Thus far, the students have shadowed Marty Baumgardner in the Quality Assurance Lab, Ryan Landreman and Brad Pearson on the Miyano platform, and Curtis Hibl in the CAM Department. The shadowing will continue on the Tornos platform, the Secondary Department, the Scheduling Department and, finally, the Shipping Department.

Elliot and Cameron will continue their high school/boot camp schedule until the spring semester begins on February 2, 2016. At that time, they will attend their high school classes in the mornings, but will participate in a mentoring program at Precision Plus in the afternoon, learning and working in different departments. The mentoring phase will end in May 2016. The students will receive high school and boot camp credits for their experience at the company.

Although the Youth CNC Boot Camp mentoring program is similar to the Youth Apprenticeship program already in place, possible modifications may be made based on the students’ incoming skill level.

Cameron and Elliot are members of the first Youth CNC Boot Camp to graduate from GTC’s Elkhorn Campus in Walworth County. The program had already been running successfully at GTC’s other two locations in Racine and Kenosha.

For more information about Precision Plus’ apprenticeship and mentoring programs, please contact Mark Beilman via email or by calling 262-743-1700.

 

A Note from Mike Reader

Michael Reader

It is hard to believe summer, as we know it, is coming to a close: students are returning to school and Labor Day is right around the corner.  It has gone by quickly, but has left us with much to reflect upon as we head into the next season.

As time passes, it creates new opportunities for ideas to blossom into reality, and for changes to take place. I want to share with you some of the most significant events time brought through Precision Plus over the summer.

Change of the Guard

Barry Butters, Director of Education and Training, who joined our team 25 months ago, has chosen to return to the education field. As a career educator, and very accomplished one at that, he set out to learn everything he could about manufacturing from “Day One,” as he walked in the front door.

His energy and willingness to help anyone with a question quickly showed –even the most skeptical–why we had brought Barry on board.  His engagement with people spanned from those already in the building, to those outside unaware of the wonderful career opportunities in today’s manufacturing environment.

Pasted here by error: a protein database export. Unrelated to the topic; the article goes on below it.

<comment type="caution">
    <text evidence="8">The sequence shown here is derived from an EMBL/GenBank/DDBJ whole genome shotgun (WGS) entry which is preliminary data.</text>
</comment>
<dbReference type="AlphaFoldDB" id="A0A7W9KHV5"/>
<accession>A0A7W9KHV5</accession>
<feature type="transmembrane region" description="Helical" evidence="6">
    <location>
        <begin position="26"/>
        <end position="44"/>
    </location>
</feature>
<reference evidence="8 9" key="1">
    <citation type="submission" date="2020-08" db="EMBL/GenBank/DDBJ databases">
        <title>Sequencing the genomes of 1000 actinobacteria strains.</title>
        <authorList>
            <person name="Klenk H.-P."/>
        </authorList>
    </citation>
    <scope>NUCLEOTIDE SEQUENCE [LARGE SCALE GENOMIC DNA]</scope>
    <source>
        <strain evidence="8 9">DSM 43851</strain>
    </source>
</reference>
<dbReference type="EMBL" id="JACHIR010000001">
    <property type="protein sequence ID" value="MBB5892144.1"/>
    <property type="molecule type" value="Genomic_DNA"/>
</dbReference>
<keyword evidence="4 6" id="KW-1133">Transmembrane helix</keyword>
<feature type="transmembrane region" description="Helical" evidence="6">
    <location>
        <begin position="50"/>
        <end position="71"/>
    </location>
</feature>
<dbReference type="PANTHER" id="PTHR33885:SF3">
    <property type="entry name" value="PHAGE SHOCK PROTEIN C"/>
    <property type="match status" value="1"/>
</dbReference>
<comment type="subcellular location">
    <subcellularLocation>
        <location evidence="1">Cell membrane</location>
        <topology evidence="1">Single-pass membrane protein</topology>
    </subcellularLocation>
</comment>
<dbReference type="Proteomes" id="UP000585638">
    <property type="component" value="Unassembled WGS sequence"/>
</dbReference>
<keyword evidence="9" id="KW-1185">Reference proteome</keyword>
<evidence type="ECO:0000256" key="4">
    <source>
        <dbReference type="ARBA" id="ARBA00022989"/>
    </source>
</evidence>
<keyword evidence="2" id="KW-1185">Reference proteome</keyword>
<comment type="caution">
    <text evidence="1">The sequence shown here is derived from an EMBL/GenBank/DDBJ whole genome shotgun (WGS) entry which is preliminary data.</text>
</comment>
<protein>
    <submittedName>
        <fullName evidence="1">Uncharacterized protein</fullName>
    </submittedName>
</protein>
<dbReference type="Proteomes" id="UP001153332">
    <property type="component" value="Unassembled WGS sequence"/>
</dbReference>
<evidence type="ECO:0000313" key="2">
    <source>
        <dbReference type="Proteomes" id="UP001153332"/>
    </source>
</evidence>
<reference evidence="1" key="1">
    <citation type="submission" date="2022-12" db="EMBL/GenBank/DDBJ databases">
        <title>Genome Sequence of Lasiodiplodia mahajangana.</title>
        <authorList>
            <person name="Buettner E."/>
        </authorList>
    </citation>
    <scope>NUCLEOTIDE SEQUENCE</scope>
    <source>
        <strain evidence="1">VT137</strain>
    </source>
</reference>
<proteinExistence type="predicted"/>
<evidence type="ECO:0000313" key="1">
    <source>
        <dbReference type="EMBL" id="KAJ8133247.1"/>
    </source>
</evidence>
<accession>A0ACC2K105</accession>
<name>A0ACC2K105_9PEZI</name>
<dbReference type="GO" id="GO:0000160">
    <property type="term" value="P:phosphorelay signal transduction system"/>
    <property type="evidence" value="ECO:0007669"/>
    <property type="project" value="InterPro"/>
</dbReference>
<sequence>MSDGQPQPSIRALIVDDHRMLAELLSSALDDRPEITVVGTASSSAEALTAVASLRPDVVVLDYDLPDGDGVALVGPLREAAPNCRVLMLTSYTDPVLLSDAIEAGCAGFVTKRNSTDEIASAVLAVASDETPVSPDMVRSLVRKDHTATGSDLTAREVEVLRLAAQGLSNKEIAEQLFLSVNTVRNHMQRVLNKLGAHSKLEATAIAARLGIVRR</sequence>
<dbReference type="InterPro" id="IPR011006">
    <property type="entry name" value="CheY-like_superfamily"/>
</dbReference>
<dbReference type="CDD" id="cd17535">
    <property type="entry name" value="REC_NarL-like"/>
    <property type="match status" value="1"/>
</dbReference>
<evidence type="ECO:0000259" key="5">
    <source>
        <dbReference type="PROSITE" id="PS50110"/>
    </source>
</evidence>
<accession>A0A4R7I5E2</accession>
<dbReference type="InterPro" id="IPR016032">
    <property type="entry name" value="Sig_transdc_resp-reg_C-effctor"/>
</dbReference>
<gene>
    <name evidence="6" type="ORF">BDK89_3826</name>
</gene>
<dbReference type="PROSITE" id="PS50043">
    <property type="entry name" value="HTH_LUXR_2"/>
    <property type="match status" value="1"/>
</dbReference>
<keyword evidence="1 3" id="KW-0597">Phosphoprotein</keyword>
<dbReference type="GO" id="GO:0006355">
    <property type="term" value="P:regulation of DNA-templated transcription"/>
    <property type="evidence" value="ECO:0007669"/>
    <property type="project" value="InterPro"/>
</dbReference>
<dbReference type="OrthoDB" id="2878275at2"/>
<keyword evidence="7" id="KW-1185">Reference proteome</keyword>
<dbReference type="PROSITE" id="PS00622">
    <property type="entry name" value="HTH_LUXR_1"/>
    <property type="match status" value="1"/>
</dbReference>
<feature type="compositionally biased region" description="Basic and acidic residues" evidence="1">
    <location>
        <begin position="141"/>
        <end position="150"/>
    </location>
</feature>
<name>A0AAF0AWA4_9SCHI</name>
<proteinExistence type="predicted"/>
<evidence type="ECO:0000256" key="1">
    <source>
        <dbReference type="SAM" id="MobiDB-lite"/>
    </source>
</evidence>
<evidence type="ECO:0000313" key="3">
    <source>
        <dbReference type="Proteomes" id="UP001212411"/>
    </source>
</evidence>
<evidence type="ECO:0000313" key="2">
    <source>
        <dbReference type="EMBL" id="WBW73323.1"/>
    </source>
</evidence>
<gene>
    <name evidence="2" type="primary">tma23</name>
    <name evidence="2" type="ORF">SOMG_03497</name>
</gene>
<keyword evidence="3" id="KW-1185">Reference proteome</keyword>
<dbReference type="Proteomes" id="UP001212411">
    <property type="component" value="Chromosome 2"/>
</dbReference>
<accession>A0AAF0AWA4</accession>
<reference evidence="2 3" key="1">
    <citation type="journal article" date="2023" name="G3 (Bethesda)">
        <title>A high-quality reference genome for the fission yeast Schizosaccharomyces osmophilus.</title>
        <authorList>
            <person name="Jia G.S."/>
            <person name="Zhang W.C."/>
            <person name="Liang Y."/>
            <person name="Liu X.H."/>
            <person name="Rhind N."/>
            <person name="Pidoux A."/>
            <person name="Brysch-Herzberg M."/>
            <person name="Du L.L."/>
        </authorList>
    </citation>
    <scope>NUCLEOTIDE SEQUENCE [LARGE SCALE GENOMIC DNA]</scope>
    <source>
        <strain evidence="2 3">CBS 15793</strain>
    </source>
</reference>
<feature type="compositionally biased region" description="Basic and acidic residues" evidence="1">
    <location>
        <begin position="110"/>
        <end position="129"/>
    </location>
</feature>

Barry immersed himself in learning all facets of what we do in order to help us improve and to share the story with students, educators and parents.  Like everything else Barry had set to do in his life, he excelled while making a positive impact on everyone he interacted with.

Sadly for me and the Precision Plus Team, Barry has transitioned back into public education to continue his passion for working with young adults.  Our loss, is Beloit Memorial High School’s gain, where Barry will be back in the classroom teaching advanced math and other Project Lead The Way (PLTW) classes.

Goodbye is too permanent a word, so I say farewell my good friend.  May your journey continue to influence the next generation of leaders, problem solvers and difference makers.  You will be missed, but never forgotten. I truly hope we will find a way to continue the work started with you, even if in a smaller scale.  Big shoes to fill.

Into them, however, steps another difference maker.  Mark Beilman, former Tech Ed instructor from East Troy High School, joined our team on August 3rd, to take the reins from Barry and lead our education and training efforts.   Mark brings a balanced background, with experience in manufacturing as well as education, which has helped him hit the ground running, as he explains in his introductory letter.  Please join me in giving Mark a warm welcome.

Customer/Employee Surveys

Our quest to be a better vendor/partner, community members and employer is an ongoing effort.  This summer, we have been working with the University of Wisconsin at Whitewater and the Wisconsin Innovation Service Center to learn more about ourselves through how our customers and employees perceive us.

To accomplish this, we have conducted both customer and employee surveys.  Let me personally thank all of you who participated, and please know all your comments are important to me, including those that point out our flaws, as they clearly represent opportunities for improvement.